Mostly, I used the recipe from the Rival Crock Pot cookbook:

    Insert in pot, in order:
    3 carrots, cut up (I used a pound of "baby carrots")
    3 potatoes, cut up (I used a 3-pound bag of Yukon Gold potatoes, quartered
    2 pounds beef chuck or stew meet (I used flank steak because it was on sale)
    1 cup beef stock (I used 2 cups beef buillon, because 1 was too dry)
    1 teaspoon Worcestershire sauce (I was generous)
    1 clove garlic (I was generous)
    1 bay leaf (I used 2)
    Salt to taste (I used none, but the bouillon was salty)
    1/2 teaspoon pepper
    1 teaspoon paprika (I was generous)
    3 onions (I used 1-1/2 very large onions
    1 stalk celery with tops, cut up (I used more)
    Added:
    And the unintentional beets.
    And one teaspoon bourbon to level out the taste.


I cooked it on high in the crock pot for about 5 or 6 hours, and it was good.

-Joe-


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Subject: RE: BS: Crockpot Beef Stew
From: Mrrzy
Date: 19 Jun 20 - 09:20 AM

The thing about carrots is, while they are inedible cooked, a stew or soup won't taste right unless they are in. So you have to leave them in big enough pieces to be avoidable.


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Subject: RE: BS: Crockpot Beef Stew
From: Steve Shaw
Date: 19 Jun 20 - 09:28 AM

Carrots need to be in big pieces because of the long cooking time. They still won't have much bite left but you can squash them into the gravy with your fork. You could always just put them in for the last half-hour or so but I can't be arsed with that. The best way to cook carrots as a veg is to roast them in the oven for about 25 minutes in fairly big batons in seasoned fat. Some lemon thyme scattered in with them is good. They end up far from inedible. Good for you too.


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Subject: RE: BS: Crockpot Beef Stew
From: Jeri
Date: 19 Jun 20 - 09:38 AM

For future consideration: if you want to add bullion, consider "Better Than Bullion".

And "Ketchup"!!!??? Wt-actual-F?!


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Subject: RE: BS: Crockpot Beef Stew
From: Jos
Date: 19 Jun 20 - 10:16 AM

If you had plenty of bullion you could afford the best bouillon around.


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Subject: RE: BS: Crockpot Beef Stew
From: Steve Shaw
Date: 19 Jun 20 - 11:27 AM

Most stocks you can buy this end, used in the amounts stated on the pack, make everything inedibly salty.


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Subject: RE: BS: Crockpot Beef Stew
From: leeneia
Date: 19 Jun 20 - 01:15 PM

Surprisingly good beef dish.

Put cut-up beef chuck roast in the slow cooker.
Add chopped onion.
Add one bay leaf.
Pour on one cup of beer.
Slow cook till tender.
Chill, defat.
Reheat to serve.
Just before dining, stir in 2 T ketchup.

Good with noodles.


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Subject: RE: BS: Crockpot Beef Stew
From: Joe Offer
Date: 19 Jun 20 - 02:11 PM

My mother-in-law used to put ketchup in stew. Sounded weird to me, but it tasted great.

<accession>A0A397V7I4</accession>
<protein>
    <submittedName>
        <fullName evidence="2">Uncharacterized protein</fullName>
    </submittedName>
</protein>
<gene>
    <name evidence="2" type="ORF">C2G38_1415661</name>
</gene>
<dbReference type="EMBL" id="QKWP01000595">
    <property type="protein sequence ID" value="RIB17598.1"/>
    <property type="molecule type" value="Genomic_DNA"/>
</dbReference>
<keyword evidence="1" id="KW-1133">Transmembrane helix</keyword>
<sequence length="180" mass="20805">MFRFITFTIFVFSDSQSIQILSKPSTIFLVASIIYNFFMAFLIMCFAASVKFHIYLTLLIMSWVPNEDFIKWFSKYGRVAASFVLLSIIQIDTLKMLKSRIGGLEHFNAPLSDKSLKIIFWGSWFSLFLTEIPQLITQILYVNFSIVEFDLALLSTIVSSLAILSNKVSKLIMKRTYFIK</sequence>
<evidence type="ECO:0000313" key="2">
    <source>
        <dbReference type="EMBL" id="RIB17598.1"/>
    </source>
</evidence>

(I confess that I corrected my spelling of "bouillon" above. I swear I spelled it right when I typed it, but my computer may have incorrectly corrected me)

-Joe-


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Subject: RE: BS: Crockpot Beef Stew
From: Stilly River Sage
Date: 19 Jun 20 - 02:21 PM

I never measure to thicken the stew liquid, it's all eyeball. It always comes out good. I would suggest starting with 1/4 cup of flour and about 1/2 cup of water, well mixed. I don't pour in the thickening flour water mix all at once, though, I start on one spot and add a little, stir it in, move about 90 degrees (compass-wise) around the pot and add some more. Depending on how those first couple of spots thicken I might give it all a good stir to let it stay with that amount, or continue moving around the pot adding more flour and water.

You could use cornstarch and water, but it doesn't remain thick; once cooled and then reheated the liquid is runny again.


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Subject: RE: BS: Crockpot Beef Stew
From: Steve Shaw
Date: 19 Jun 20 - 02:38 PM

Potato. Ten times better than flour!


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Subject: RE: BS: Crockpot Beef Stew
From: Jos
Date: 19 Jun 20 - 03:16 PM

I suspected that the 'bullion' might be the result of an over-enthusiastic autocorrect system. I hate them and won't use any equipment that has one. I refuse to be over-ruled by a stupid machine that thinks it knows better than me.


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Subject: RE: BS: Crockpot Beef Stew
From: Steve Shaw
Date: 19 Jun 20 - 03:56 PM

Mind you, I used to use cornflour to thicken my cottage pie. All I could taste was cornflour.


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Subject: RE: BS: Crockpot Beef Stew
From: Rapparee
Date: 19 Jun 20 - 08:56 PM

Dinty Moore stew.


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Subject: RE: BS: Crockpot Beef Stew
From: Jos
Date: 20 Jun 20 - 02:47 AM

Thanks Rapparee.

[And apologies - I managed to misspell P. G. Wodehouse without the aid of any autocorrect system.]


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Subject: RE: BS: Crockpot Beef Stew
From: Steve Shaw
Date: 20 Jun 20 - 05:40 AM

Well I've just looked up "Dinty Moore stew". I'm horrified. I think I've just discovered everything that's wrong with America. It must be what Trump exclusively eats.